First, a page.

In 1933, at the height of the Great Depression, amateur choirs, orchestras and music clubs were struggling to promote concerts and even to survive. As a result, they were offering fewer engagements to professional musicians. A group of influential musicians decided to create Regional Federations of Music Societies to help amateur groups exchange information and music, avoid clashes of concert dates and arrange professional artist tours in order to make their events more financially viable. By the end of 1934 there were 11 federations representing 486 societies.
Frederick Woodhouse of the Incorporated Society of Musicians (ISM) and Sir George Dyson founded The National Federation of Music Societies (NFMS) in York on 23 February 1935, with the support of a grant of £30,000 (the equivalent of £1.5M today) from the Carnegie UK Trust. Sir George Dyson became our first Chairman and President. At our first conference, Sir Thomas Beecham’s speech to 900 delegates from 300 member societies contained a scathing attack on the BBC, which brought our organisation before the public eye.
During the Second World War, membership swelled to 600 as new groups formed to provide much-needed respite. When The Council for the Encouragement of Music and the Arts (CEMA) was created, it invited us to allocate funds to larger performing societies and music clubs who were not eligible for support from Carnegie. This role continued when CEMA became the Arts Council of Great Britain in 1945.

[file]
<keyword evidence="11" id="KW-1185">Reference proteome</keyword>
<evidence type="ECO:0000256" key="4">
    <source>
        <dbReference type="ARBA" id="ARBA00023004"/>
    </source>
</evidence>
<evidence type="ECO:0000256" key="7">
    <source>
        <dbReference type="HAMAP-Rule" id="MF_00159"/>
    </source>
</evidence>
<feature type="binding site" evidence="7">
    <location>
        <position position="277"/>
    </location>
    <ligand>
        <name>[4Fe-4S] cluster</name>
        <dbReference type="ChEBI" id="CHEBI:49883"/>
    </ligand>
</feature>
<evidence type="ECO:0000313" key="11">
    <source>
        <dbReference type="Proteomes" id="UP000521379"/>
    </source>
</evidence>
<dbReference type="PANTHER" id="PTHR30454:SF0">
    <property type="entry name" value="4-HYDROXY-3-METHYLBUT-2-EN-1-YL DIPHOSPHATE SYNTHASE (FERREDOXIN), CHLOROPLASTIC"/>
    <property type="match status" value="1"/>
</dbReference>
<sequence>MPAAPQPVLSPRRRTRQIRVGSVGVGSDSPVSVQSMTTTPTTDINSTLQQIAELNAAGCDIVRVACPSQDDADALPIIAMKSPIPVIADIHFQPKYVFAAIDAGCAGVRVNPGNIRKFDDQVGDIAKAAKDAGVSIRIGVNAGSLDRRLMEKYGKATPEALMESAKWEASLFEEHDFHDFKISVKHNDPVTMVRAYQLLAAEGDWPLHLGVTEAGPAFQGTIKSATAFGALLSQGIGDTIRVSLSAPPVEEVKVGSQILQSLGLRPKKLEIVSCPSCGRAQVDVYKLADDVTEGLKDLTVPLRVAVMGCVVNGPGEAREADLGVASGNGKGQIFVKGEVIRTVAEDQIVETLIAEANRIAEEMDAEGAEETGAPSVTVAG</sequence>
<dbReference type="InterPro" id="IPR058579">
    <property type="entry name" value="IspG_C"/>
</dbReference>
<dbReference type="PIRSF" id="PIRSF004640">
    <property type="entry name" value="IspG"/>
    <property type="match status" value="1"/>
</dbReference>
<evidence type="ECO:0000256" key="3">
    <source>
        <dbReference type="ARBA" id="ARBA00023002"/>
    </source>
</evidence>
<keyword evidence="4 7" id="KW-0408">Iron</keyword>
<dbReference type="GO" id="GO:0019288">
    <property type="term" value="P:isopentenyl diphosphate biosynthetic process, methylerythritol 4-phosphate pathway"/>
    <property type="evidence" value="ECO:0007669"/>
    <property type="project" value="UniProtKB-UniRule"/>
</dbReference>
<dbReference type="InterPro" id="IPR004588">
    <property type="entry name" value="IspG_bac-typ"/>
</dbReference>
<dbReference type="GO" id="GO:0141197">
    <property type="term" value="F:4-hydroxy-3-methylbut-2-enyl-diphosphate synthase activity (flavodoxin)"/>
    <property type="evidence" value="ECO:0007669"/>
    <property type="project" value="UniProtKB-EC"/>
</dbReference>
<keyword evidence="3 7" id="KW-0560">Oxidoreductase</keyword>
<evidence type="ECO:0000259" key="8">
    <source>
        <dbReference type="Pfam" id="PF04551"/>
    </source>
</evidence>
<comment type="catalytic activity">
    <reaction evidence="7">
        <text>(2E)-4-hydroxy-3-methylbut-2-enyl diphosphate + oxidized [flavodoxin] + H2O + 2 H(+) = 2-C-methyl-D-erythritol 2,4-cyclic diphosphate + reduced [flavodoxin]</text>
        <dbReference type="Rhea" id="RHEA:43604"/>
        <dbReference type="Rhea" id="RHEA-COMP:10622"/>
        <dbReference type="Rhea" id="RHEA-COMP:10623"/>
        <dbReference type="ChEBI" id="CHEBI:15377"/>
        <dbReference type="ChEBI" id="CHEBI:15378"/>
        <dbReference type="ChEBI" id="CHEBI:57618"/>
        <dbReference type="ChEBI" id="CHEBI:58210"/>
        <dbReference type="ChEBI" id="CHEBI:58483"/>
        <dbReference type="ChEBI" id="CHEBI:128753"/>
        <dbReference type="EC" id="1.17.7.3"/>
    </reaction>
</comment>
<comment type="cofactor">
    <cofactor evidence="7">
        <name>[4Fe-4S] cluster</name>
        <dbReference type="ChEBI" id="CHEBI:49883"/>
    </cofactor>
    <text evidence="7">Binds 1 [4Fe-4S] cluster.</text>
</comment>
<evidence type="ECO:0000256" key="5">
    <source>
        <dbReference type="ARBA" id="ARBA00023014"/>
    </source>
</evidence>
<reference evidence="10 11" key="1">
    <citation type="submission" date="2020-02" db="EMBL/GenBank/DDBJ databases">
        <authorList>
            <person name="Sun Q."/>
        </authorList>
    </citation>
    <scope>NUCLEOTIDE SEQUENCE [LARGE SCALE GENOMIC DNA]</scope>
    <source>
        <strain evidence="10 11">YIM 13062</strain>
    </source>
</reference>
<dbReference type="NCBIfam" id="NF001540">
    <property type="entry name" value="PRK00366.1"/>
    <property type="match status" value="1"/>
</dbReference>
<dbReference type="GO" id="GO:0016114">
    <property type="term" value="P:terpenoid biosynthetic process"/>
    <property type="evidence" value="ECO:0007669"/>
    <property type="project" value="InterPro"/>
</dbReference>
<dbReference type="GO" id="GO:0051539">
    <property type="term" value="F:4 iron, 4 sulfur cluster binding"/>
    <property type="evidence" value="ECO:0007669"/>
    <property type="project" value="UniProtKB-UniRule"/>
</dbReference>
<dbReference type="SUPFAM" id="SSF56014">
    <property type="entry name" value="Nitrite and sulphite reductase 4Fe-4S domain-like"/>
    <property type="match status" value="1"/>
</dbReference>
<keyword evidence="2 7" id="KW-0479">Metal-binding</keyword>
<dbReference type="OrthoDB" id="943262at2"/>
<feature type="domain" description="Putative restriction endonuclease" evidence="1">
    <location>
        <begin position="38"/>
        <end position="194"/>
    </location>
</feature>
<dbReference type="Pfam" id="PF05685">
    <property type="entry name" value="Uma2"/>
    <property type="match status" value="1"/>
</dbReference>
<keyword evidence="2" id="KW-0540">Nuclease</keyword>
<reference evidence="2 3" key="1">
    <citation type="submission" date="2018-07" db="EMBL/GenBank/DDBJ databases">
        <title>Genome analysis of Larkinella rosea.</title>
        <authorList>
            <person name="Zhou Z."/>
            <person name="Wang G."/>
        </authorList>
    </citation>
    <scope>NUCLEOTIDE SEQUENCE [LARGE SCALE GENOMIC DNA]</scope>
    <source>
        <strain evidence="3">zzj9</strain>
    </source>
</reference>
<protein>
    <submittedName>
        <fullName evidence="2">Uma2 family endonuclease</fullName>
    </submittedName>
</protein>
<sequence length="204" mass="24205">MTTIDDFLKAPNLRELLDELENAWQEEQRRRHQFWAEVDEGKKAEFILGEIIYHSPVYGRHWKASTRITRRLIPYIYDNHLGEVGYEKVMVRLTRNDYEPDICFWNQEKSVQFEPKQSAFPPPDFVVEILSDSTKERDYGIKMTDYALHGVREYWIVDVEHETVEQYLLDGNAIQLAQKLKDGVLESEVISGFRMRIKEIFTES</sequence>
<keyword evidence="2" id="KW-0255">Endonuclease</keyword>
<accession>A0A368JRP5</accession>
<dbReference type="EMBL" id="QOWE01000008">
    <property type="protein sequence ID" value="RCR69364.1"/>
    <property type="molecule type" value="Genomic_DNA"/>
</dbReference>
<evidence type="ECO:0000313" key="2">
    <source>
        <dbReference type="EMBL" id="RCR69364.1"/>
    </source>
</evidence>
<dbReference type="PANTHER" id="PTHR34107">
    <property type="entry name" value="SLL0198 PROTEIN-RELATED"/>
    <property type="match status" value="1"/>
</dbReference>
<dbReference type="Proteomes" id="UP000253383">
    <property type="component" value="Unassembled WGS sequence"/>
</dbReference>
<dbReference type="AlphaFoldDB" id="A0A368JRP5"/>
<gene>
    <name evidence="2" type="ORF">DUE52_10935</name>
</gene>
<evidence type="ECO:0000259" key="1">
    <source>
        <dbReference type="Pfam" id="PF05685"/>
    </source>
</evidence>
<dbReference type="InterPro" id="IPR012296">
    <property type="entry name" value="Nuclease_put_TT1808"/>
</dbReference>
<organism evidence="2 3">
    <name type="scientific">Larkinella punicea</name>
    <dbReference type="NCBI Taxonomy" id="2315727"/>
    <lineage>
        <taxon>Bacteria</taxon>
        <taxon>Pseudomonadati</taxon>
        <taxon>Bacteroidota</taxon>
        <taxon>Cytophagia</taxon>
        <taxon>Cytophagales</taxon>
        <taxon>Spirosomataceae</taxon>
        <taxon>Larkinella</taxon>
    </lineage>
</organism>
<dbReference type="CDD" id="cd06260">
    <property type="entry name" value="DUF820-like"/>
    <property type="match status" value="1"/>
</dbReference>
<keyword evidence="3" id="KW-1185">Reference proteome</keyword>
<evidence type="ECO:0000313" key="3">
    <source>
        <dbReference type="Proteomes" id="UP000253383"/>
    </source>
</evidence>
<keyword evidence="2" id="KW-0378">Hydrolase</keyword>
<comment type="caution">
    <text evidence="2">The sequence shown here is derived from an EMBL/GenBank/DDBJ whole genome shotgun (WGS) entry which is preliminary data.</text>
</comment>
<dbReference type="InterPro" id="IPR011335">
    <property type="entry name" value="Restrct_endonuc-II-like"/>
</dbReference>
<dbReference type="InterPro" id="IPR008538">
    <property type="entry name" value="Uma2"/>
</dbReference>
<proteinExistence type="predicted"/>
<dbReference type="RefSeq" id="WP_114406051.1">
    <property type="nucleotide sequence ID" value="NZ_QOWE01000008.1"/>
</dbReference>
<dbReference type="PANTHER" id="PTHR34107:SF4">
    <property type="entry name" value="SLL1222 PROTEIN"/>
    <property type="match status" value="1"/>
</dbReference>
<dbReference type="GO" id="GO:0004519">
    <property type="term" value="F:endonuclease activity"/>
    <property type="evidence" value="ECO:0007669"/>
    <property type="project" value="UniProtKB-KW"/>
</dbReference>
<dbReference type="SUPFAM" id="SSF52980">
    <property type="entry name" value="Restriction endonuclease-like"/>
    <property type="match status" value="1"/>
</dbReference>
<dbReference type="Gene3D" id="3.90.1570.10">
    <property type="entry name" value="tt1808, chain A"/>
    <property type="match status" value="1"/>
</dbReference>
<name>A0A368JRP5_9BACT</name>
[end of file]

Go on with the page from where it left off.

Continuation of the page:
In 1961 we launched the Award for Young Concert Artists. This was the first award to offer engagements as a prize and it has gone on to support over 100 young musicians at a crucial point in their career, including Steven Isserlis, Ian Bostridge, Craig Ogden and Elizabeth Watts.
Having launched our popular insurance scheme in 1962, seven years later we struck an agreement with the Performing Rights Society to allow members to easily pay for performances of copyright music in unlicensed venues. Estimates suggest the scheme has since generated in excess of £3.5M for PRS for Music and composers since then.
In 1993 we teamed up with British Telecom (BT) to present Making More of Music, a project that enabled 10,000 representatives of member societies to attend training events across the country over the course of three years. We worked in partnership with BT again on community development project, The Music Experience, funded by The National Lottery through The Arts Council of England and publicly launched in September 1998. This was the largest project ever undertaken in the voluntary arts sector in this country.
In 2000, we took the decision to change our working title from the National Federation of Music Societies to Making Music, in order to reflect the increased importance of inclusivity and breadth of membership. Since then our membership has continued to grow rapidly, and now includes a wide range of musical groups and genres, from choirs, orchestras and music clubs to steel bands, samba groups and festivals.
In the face of growing cuts to public funding, in 2011 we successfully campaigned to save the Wakefield music collection, one of the most important national collections in the UK, used by thousands of amateur music groups. Three years later, we were again in the thick of it, fighting alongside the ISM to successfully defeat a government consultation proposing the end of Local Authority funding for music education.